A Passionate Clamor

The Poetical Works of Gerard Manley Hopkins

edited by Norman H. MacKenzie
Clarendon Press/Oxford University Press, 545 pp. (1990; out of print)
Gerard Manley Hopkins
Gerard Manley Hopkins; drawing by David Levine


Of the English poet Gerard Manley Hopkins it might be said that he’s difficult only if you try to understand him. A reader might reasonably choose not to. Certainly there are moments—as when you hit a phrase like “Or a jaunting vaunting vaulting assaulting trumpet telling”—whose passionate clamor makes any cool search for meaning look finicky and small-minded.

The main corpus of Hopkins’s poetry is slender—probably fewer than a hundred pages once juvenilia, translations, and fragments are removed. There is the sizable masterstroke of “The Wreck of the Deutschland,” which runs ten or so pages, some thirty sonnets, and a scattering of short lyrics, most of them meditations from that numinous zone where the natural world grades into theology. The poems are, in a double sense, concentrated work: contemplative and dense. They are concentrated, too, in the degree to which this small body of work ramified outward: Hopkins’s influence on the poetry of the twentieth century was both vast and varied. You feel his presence in the poems of W.H. Auden, Elizabeth Bishop, John Berryman, Amy Clampitt, Seamus Heaney—the list goes on and on.

Hopkins devoted his entire adult life to the Catholic Church, converting from his family’s High Anglicanism in 1866, when he was twenty-two, and eventually becoming a Jesuit priest who, finding parish work overly stressful, spent many years teaching classics. It’s hardly unexpected that theories of art for art’s sake held no appeal for him, given that all art, all everything, derived from God. Nor, under these circumstances, is the notorious obscurity of some of his poems so surprising, since all mysteries are unriddled in God’s eye.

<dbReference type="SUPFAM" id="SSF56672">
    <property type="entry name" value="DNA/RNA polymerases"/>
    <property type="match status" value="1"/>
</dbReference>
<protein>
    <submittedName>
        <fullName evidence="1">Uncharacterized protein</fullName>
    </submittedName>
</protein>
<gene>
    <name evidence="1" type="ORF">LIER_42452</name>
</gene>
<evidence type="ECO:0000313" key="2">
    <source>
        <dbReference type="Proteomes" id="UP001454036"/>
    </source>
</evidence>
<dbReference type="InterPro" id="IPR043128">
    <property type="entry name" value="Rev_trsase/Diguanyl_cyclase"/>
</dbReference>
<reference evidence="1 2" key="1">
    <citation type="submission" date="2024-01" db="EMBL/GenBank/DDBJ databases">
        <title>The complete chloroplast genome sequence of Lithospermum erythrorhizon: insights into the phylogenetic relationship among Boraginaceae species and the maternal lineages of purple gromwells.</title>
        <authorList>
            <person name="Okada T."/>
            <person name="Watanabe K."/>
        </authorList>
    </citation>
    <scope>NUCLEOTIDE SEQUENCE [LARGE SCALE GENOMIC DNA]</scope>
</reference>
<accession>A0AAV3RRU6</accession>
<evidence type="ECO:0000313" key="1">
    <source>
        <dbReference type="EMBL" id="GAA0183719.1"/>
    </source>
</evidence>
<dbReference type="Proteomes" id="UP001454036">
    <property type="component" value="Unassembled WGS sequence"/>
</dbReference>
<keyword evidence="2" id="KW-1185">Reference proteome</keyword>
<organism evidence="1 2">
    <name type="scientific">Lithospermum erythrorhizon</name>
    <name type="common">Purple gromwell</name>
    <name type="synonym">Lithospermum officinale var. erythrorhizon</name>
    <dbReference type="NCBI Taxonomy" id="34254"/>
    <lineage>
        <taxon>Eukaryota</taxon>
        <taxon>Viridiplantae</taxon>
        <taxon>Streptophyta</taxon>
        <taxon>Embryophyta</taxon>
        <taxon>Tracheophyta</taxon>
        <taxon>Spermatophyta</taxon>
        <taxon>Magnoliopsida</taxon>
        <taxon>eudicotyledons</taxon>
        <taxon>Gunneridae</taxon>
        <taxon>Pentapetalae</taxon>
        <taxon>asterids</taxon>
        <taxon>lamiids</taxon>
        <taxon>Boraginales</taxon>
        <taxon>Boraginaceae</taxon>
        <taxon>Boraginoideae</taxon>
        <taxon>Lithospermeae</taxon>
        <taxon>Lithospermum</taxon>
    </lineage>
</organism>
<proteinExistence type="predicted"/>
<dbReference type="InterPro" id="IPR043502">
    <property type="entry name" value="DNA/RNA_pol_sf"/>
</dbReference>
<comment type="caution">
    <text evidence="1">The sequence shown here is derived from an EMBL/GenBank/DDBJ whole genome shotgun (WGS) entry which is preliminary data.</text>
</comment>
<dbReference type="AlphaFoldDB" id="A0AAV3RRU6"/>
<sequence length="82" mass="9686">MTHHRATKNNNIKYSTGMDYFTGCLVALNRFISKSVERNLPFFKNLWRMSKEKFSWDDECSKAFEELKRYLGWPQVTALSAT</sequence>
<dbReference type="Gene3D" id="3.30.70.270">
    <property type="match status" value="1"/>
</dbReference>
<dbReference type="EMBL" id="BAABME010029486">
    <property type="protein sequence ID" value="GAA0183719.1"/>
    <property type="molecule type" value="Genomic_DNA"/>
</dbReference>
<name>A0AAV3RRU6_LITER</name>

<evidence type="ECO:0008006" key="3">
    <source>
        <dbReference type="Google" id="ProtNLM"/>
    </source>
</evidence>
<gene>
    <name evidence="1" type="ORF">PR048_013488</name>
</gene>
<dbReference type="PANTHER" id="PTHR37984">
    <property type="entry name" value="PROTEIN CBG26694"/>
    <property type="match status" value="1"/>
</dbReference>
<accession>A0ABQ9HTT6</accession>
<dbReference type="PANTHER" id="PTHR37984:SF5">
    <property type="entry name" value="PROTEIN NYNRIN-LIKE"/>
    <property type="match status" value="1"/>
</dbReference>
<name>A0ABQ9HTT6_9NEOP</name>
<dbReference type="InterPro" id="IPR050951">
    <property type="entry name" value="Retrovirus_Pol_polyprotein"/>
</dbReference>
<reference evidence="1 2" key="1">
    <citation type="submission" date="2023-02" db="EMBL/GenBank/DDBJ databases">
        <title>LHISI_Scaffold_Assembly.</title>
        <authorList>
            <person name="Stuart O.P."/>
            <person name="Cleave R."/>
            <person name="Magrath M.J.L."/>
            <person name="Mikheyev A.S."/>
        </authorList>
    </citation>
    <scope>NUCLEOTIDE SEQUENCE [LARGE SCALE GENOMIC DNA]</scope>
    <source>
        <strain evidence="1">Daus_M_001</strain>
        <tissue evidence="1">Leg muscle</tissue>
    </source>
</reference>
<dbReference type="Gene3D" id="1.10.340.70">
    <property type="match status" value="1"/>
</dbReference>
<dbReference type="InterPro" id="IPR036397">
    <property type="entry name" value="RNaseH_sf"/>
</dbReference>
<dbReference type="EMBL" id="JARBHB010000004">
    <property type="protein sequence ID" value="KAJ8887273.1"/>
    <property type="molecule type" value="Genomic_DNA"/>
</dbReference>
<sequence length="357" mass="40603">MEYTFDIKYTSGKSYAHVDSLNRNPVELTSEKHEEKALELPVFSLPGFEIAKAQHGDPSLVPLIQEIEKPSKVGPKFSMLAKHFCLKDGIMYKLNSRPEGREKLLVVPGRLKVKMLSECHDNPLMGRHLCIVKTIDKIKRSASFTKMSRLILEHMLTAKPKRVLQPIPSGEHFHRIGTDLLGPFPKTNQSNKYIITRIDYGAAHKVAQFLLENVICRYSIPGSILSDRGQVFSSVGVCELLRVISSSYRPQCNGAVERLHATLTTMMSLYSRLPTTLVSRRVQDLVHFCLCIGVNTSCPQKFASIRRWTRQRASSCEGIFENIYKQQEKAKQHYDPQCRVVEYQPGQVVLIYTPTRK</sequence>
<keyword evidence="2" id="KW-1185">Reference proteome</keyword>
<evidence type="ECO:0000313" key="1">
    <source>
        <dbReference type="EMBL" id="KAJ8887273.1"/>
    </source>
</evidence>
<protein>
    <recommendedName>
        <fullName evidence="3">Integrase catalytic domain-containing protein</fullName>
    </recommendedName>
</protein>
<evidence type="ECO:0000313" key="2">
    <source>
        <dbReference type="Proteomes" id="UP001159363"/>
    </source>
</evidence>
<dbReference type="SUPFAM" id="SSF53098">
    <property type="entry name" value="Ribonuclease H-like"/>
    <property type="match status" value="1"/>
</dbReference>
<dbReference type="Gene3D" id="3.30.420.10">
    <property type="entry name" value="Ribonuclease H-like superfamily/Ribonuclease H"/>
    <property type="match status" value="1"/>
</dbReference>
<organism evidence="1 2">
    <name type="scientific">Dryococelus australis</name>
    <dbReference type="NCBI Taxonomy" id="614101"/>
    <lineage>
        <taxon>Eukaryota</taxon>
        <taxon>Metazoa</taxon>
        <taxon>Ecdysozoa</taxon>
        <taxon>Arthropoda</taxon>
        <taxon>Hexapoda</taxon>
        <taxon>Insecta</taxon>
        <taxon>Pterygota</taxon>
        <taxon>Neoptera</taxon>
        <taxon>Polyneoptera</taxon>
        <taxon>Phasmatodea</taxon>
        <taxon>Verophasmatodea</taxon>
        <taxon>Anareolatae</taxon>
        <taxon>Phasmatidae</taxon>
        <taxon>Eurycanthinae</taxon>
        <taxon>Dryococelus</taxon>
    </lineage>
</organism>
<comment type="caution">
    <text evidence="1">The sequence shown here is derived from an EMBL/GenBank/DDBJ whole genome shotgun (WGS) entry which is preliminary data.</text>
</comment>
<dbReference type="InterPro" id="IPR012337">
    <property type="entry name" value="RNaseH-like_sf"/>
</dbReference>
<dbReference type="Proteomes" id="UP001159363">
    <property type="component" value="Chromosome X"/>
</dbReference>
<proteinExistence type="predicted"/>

Yet the more you read Hopkins, the clearer it grows how fervently he longed for understanding readers. Although his entire literary lifetime unfolded during Victoria’s reign (his earliest schoolboy verses were composed in the 1860s; his final poem, a sonnet addressed to his friend and literary executor, Robert Bridges, was composed just before his death, of typhus, in 1889), critics frequently group him with his knotty modernist successors like Pound and Eliot. They do so partly because of his experimental prosody, with its protracted lines and syncopated stresses, and partly because of his delayed publishing history. The first collection of Hopkins’s poetry, under Bridges’s editorship, did not appear until 1918.

To view Hopkins as in spirit a twentieth-century poet often makes a good deal of sense (just as it makes sense to treat Blake’s actual birth-date—1757—as a historical accident and to fold him into the nineteenth century). Surely a phrase of Hopkins’s like “hurling a heavyheaded hundredfold/What while we, while we slumbered,” from “The Leaden Echo and the Golden Echo,” bears a closer resemblance to e.e. cummings than to anything in the nineteenth century; the creatures in a line like “As kingfishers catch fire, dragonflies draw flame,” from one of his most famous sonnets, feel more like members of one…

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